Once steeped the wet leaves are quite sweet, a bit fruity and a bit floral. There is also a strong citrus and herbaceous tone, I am assuming from the lemongrass (my arch nemesis, we meet again) there is a hint of chamomile straw notes that actually calm the lemongrass down, it is a neat effect, there is this kick of lemongrass and then it is soothed by chamomile. The liquid is mostly the straw like aroma of chamomile and the green yet lemony aroma of lemongrass, there is a very delicate finish of lavender.
The taste is really quite sweet and lemony, the taste reminds me of Lemonheads but without the really sour aspect of that candy. The lemony sweetness fades to a mellow floral blend of lavender and chamomile with a finish of herbaceous. There is not really a mint taste to the tea, but it does have a nice cooling quality as it goes down the throat. I am not going to say this tea knocked me out and put me to sleep, when my insomnia is acting up it takes powerful sleeping meds and even that is not consistent, but this tea was very relaxing and certainly took the edge off.
I woke up to awesome news, the Title Update 14 changelog has been released and it is going into cert testing, meaning we could have the update by the end of next week. This newest update has been months in the waiting and I have been stalking 4J Studios diligently, enjoying all the little snippets of info they posted on twitter. The Xbox 360 version is still pretty far behind the PC, but it is slowly catching up. In this update I think I am most excited about the carpet, Nether mobs wandering in through portals, and anvils.
Today’s tea is Jin Jun Mei by Yezi Tea, Jin Jun Mei, also known as Golden Eyebrows Tea , is a black (or red) tea from Fujian, China, and is fairly rare. Jin Jun Mei is one of those teas that make me immensely happy just from looking at the dry leaf. I am a sucker for the beautiful, fuzzy, golden leaves, they look like something from a fairy tale. The aroma of the dry leaves is sharply sweet and a bit fruity, specifically a bit muscatel, there are strong notes of cocoa, caramelized sugar, orchids, and oak wood. It is a rich and bright aroma that wafts from the leaves, and certainly quite sweet. I would say that the aroma is one of the more sweeter Chinese black teas that I have had the honor of sniffing.
And into the gaiwan it goes for a nice, short, steeping! The aroma of the wet (and no longer gold and fuzzy) leaves is not fruity and bright, but is all richness. The aroma evolved into an intense depth with strong notes of peanuts, cocoa, and a faint hint of oak wood. Even though the aroma is no longer fruity it does retain a bit of sweetness, but now it is more of a nutty sweetness. The poured off liquid is quite sweet, like cocoa and honey with a woody quality.
The first steeping is wonderfully sweet and rich, blending the taste of cocoa, honey, roasted peanuts, and a finish of oak wood. I feel I am not giving this tea the credit it deserves, it is one of those that when I sipped it I was lost in the delicious and incredible rich taste, if you would have asked me at the time I was sipping you probably would have just heard me contentedly sigh.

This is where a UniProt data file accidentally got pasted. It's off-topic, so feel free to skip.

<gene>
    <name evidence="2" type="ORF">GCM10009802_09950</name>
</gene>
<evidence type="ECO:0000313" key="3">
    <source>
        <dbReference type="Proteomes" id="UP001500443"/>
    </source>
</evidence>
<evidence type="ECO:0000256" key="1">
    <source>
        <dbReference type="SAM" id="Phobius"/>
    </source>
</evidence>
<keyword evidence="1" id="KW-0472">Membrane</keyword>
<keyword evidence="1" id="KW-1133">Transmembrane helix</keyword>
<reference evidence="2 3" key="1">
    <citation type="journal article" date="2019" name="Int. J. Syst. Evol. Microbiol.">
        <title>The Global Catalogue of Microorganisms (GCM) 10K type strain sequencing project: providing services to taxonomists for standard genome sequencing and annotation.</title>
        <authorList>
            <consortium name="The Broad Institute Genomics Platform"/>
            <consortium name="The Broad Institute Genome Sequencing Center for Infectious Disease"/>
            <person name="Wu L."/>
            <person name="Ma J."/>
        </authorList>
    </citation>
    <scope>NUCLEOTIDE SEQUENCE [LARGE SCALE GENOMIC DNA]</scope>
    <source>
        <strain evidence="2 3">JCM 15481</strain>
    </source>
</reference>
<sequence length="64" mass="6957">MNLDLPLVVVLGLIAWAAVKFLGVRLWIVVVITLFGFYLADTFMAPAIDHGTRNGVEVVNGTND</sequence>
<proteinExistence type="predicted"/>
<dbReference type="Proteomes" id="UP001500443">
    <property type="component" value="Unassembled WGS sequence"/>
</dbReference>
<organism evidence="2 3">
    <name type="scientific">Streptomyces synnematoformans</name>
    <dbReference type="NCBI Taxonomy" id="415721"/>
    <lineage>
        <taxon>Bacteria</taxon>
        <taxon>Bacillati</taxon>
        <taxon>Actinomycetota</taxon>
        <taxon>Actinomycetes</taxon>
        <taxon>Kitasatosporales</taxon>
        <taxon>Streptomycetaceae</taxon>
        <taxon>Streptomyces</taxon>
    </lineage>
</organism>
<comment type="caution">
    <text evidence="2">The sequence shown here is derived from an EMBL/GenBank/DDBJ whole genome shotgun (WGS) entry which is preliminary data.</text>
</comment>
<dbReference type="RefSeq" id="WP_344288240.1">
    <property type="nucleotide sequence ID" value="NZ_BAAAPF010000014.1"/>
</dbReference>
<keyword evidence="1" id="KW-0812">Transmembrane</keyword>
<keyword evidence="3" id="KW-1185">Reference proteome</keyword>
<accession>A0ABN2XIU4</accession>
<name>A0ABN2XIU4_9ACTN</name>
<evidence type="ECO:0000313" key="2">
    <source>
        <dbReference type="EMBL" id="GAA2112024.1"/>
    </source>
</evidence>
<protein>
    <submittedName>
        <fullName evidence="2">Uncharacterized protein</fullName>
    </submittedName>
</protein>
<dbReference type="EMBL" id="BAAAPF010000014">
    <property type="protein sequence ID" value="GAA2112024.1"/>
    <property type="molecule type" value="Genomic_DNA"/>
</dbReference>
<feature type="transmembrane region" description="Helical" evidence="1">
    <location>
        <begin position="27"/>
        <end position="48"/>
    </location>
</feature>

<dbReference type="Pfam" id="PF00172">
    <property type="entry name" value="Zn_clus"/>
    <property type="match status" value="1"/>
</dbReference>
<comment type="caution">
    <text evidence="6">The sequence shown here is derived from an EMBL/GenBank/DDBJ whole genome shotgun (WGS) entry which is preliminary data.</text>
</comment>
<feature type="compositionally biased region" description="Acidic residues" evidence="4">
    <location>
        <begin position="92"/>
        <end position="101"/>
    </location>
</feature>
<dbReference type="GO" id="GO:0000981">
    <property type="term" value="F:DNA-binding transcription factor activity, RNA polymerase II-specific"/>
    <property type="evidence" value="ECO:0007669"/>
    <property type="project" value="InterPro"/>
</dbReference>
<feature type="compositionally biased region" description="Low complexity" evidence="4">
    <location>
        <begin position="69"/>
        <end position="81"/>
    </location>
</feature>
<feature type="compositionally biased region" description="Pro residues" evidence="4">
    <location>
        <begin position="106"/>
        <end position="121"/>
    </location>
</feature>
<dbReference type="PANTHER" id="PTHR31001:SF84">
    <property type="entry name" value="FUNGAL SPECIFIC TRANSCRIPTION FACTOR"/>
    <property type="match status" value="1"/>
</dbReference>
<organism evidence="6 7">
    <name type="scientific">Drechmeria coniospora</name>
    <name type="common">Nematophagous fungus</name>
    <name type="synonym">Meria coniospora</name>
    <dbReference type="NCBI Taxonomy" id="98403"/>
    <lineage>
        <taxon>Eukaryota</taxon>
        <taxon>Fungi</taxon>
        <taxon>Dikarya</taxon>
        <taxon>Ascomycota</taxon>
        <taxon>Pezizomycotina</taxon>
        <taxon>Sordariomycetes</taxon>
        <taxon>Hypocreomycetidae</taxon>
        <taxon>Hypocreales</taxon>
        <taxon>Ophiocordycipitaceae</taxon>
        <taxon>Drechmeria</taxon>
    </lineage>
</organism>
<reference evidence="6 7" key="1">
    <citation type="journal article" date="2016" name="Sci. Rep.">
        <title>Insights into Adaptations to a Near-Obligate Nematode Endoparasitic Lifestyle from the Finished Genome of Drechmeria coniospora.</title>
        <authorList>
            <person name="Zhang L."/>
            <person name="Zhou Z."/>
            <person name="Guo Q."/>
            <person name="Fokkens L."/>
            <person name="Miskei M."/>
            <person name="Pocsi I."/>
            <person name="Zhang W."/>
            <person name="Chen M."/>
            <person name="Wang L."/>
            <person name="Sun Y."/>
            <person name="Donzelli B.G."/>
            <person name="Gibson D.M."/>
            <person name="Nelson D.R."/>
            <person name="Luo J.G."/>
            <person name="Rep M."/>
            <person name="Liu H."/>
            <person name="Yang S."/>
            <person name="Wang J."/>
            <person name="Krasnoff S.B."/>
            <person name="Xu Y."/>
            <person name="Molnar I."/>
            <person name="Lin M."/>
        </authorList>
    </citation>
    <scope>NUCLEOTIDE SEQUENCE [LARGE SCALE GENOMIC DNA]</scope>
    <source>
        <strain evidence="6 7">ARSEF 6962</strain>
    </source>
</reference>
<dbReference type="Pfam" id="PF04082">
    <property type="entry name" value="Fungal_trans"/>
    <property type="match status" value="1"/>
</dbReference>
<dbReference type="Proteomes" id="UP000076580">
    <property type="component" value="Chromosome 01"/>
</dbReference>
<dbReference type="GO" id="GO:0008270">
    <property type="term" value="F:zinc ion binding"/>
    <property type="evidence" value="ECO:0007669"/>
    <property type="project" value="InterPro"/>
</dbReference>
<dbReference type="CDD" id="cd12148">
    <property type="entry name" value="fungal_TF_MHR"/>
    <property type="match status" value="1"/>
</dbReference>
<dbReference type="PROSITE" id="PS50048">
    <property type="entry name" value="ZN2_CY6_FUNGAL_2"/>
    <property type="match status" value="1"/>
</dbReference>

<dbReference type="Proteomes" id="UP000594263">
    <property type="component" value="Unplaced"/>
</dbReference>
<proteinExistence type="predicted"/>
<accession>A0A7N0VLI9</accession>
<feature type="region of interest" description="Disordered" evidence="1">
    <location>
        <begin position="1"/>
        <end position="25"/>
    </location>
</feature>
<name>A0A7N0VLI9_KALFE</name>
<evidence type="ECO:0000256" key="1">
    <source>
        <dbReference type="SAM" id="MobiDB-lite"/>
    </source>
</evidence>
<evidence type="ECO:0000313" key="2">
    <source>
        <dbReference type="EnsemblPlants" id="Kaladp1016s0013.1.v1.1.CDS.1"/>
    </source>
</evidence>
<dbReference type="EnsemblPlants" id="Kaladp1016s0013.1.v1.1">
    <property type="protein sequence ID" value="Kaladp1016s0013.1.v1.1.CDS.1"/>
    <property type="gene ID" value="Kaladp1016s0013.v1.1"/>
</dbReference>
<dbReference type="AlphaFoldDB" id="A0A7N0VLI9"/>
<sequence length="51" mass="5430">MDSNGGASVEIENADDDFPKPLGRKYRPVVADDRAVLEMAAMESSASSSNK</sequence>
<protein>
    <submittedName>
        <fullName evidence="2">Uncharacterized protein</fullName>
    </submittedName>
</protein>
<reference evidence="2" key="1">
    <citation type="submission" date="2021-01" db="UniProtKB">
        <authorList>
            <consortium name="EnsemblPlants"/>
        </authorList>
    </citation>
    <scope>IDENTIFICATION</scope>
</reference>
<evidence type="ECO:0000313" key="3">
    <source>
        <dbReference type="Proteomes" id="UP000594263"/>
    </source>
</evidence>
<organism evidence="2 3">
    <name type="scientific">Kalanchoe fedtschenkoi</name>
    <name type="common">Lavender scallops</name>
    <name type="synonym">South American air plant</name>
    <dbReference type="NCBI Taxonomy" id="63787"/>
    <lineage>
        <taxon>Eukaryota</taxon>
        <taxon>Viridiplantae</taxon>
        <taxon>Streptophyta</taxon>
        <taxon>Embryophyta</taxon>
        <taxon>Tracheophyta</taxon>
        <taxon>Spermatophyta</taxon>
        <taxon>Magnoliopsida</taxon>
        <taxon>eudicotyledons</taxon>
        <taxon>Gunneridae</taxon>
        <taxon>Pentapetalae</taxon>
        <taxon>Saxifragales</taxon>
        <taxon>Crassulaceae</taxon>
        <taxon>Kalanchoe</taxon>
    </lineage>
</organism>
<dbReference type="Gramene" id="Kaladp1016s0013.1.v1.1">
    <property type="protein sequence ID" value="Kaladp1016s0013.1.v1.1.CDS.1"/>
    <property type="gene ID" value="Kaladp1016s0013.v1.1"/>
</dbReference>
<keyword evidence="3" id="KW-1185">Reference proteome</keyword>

The second steeping, the aroma of the leaves and the liquid is much the same as the first but a bit stronger and richer. The same can be said for the taste, except it has an added smoothness from the mouthfeel, this steeping almost seems to coat the mouth in rich sweetness. The aftertaste on this steeping was a tiny bit metallic which seemed to knock me out of my tea fugue, not a bad thing. This is one of those teas that I could see myself becoming mildly addicted to, perfect for mornings and aftermeals, or just an afternoon pick-me-up. Or before bed, or with a book, or when crafting…really I could be content drinking this tea all day. It has this great quality of being both bold and flavorful while retaining a level of mellowness that does not overpower, it is a perfectly balanced tea.
Flavors: Caramel, Cocoa, Grapes, Honey, Nuts, Orchids
I sadly do not have anything really interesting or important to open today’s post with. My sleep schedule is all wonky, so I woke up late in the afternoon, I played Minecraft (working on a Creeper Argonath) and played some Soul Calibur V with Ben. My breakfast was cornbread stuffing and a Matcha latte, so yeah, nothing too exciting today.
Today’s tea is Lapsang Souchong from local tea and herb shop, Phoenix Herb Company. Lapsang Souchong is a fun tea, it originated as low quality tea that was sent to those outside of China since apparently smoking a tea over pine fire makes it a lot easier to transport (less apt to rotting on the Tea Horse Road). Nowadays we can get the fancy stuff that was originally reserved for tribute, but we still love our smoked teas. The aroma is extremely smoky, it is like sticking your face in a pine wood campfire or running away from a forest fire. There is no subtlety at all in the empyreumatic (smoky) aroma of this tea, but there is more to it than just smoke. Once you waft off the clouds of smoke you can pick up a faintly sweet malty quality and a hint of pine resin.
The brewed tea is not like sniffing a forest fire any longer, the smokiness is significantly more subtle and joined with malt and molasses sweetness. The aromas blend together quite nicely and the tinge of sweetness is tantalizing. The liquid has the aroma of campfire and also pine sap with a hint of rich malt.
Fun side note, when I first started drinking primarily loose leaf tea, Lapsang Souchong was one of the ones I drank the most. The taste of this particular Lapsang Souchong is quite pine heavy, both in pine smoke and pine sap. There is also a rich malt quality similar to an Assam, there is mildly astringent finish that gives the mellow and rich smokiness an extra zing at the end. I recommend this tea, so much so that whenever there is a family gathering and I do not feel like offering a tea menu, this is the tea I serve everyone. It is safe to say I end up brewing several pots and give lots of refills.
Flavors: Malt, Pine